This is what else he does in his spare time:

He started teaching himself guitar, which he said he is not interested in lessons...:unsure:
he does civil air patrol right now. but he has lost interest and is not renewing his membership in March.
He goes to the Y to work out a few days a week with a friend.

Youth group attendance is sporadic, he doens't enjoy large groups, I've been trying to encourage him to attend small groups, which he does on occasion.

He does work part time- which I am glad he is able to get out and meet people that way (he works in a grocery store)

In the summer he's heavily involved in a musical production/drama group.
in the fall he is in a homeschool soccer team and loves it.

He also goes on hunting/fishing trips with dh and works on household projects with him.
DS says none of these areas are things he could see leading to a career... so I'm just baffled.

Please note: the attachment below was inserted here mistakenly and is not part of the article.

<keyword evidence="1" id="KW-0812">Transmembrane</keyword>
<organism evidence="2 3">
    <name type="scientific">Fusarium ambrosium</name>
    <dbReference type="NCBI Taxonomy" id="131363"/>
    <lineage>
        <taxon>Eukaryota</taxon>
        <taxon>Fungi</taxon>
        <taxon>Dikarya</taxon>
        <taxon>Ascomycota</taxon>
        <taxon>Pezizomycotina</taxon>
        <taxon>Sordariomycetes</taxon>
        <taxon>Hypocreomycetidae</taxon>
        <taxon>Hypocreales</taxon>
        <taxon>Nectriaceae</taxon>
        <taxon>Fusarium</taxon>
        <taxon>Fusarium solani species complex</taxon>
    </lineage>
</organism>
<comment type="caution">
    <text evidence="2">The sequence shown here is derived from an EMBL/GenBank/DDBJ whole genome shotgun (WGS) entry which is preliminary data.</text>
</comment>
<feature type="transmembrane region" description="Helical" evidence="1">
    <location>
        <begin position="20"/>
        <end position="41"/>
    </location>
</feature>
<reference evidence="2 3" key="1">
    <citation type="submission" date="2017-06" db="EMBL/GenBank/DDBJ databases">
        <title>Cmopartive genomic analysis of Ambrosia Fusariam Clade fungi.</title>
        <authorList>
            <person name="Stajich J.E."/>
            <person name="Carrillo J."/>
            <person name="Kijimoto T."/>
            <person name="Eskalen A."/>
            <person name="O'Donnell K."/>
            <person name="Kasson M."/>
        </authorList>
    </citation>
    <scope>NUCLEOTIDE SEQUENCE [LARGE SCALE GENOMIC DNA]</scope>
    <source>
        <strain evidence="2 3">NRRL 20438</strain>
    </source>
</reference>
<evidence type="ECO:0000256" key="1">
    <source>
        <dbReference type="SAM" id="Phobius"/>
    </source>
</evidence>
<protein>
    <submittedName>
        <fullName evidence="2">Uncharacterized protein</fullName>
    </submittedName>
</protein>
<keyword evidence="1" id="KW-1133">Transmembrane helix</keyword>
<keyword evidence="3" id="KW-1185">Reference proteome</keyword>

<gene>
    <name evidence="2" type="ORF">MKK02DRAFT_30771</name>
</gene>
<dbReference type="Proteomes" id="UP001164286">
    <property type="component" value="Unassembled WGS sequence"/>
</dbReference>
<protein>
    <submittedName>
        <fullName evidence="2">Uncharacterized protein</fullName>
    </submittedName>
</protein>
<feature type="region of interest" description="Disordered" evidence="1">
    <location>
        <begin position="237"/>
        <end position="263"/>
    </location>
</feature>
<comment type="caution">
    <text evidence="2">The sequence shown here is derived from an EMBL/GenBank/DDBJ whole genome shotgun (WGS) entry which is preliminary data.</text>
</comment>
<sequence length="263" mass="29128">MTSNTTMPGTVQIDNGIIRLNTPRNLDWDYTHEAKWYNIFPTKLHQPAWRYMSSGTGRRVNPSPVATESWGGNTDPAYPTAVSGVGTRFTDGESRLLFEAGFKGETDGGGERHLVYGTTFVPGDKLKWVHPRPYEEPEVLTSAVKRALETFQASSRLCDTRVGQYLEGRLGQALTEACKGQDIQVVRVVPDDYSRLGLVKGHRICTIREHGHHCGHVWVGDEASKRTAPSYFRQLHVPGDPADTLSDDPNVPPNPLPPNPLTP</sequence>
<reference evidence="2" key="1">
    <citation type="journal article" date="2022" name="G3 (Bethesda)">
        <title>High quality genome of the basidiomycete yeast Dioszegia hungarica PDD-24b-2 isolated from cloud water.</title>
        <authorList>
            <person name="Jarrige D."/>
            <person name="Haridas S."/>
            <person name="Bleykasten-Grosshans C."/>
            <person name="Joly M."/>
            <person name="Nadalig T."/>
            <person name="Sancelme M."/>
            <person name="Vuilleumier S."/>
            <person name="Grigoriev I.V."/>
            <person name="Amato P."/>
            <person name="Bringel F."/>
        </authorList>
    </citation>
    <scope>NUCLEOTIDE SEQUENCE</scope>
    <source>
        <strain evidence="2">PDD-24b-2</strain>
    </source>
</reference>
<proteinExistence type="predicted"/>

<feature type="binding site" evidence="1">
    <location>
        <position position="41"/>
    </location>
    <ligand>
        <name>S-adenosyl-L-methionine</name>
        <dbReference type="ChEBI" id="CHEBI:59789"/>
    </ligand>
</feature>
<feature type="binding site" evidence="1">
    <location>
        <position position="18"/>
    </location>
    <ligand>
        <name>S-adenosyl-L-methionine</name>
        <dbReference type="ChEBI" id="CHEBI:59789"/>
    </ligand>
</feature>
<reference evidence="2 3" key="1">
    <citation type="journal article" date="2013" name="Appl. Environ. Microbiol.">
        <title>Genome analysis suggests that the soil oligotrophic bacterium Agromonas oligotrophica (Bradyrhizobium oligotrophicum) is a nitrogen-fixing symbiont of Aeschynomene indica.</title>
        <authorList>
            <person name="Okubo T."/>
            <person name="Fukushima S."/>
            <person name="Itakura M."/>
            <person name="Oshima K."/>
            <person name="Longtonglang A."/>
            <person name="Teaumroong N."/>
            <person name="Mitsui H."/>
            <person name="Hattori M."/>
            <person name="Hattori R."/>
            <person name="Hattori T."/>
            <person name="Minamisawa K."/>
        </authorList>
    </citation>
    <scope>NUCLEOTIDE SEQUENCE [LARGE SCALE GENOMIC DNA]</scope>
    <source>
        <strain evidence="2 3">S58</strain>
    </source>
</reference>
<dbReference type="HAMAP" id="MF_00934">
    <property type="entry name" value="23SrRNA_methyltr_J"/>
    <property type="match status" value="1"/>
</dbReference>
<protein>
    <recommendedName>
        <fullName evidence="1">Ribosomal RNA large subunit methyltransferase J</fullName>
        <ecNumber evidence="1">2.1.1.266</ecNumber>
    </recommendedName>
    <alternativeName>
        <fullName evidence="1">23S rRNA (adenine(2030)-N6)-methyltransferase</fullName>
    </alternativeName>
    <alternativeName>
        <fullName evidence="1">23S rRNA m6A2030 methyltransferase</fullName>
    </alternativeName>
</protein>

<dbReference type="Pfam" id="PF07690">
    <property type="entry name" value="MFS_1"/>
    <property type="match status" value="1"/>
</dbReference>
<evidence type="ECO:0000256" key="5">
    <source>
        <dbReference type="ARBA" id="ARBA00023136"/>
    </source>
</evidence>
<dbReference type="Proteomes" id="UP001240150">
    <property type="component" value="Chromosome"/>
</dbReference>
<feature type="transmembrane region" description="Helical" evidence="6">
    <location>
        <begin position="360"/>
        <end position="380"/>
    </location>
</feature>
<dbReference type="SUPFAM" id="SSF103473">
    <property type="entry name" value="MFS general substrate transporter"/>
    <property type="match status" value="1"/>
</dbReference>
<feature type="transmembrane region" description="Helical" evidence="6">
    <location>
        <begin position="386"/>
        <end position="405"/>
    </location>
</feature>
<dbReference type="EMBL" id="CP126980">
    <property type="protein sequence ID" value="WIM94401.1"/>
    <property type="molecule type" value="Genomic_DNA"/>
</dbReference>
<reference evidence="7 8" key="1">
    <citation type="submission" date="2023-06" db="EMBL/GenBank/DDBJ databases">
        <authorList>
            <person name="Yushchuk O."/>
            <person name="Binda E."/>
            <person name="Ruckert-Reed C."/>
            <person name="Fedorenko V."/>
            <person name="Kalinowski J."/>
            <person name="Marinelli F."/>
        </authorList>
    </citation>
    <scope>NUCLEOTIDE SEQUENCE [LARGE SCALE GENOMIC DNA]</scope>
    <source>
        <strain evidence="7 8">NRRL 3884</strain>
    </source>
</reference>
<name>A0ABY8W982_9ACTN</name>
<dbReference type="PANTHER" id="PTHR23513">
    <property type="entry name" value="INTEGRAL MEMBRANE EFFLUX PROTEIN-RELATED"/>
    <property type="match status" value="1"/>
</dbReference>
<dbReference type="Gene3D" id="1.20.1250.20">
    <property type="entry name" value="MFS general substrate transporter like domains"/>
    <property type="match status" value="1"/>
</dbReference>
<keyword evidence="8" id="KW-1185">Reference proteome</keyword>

volunteering is a great idea, I'm not sure what opportunities there are around here... add to that we live in a very rural area, everything is 1/2 hr or more away,and he doesn't drive yet.. so that makes it challenging to get him out.

AmyinWI
02-09-2012, 12:34 PM
Couple of thoughts:

Pray for him to catch God's vision for his life

Have him take the Strengthfinder (http://www.amazon.com/StrengthsFinder-2-0-Tom-Rath/dp/159562015X/ref=sr_1_1?s=books&ie=UTF8&qid=1328794808&sr=1-1)s test (you buy the book and it gives you a code to take an online test).

I know Steve recommends the old, classic "What Color is Your Parachute" book, although I haven't read it myself. I don't know f there is one available for youth.

When my son was that age, I took him to the vocational/technical school and they gave him an aptitude test which was VERY helpful. From that, they steered him towards auto body repair, which is his career today.

As his mom, you can help him see his own interests and aptitudes. Think back to his childhood and list every quirky thing you can remember about his likes/dislikes. Write them all down and see if a pattern emerges.



My older daughters went through the parachute book for youth, I'll check into that for him,too. forgot about it!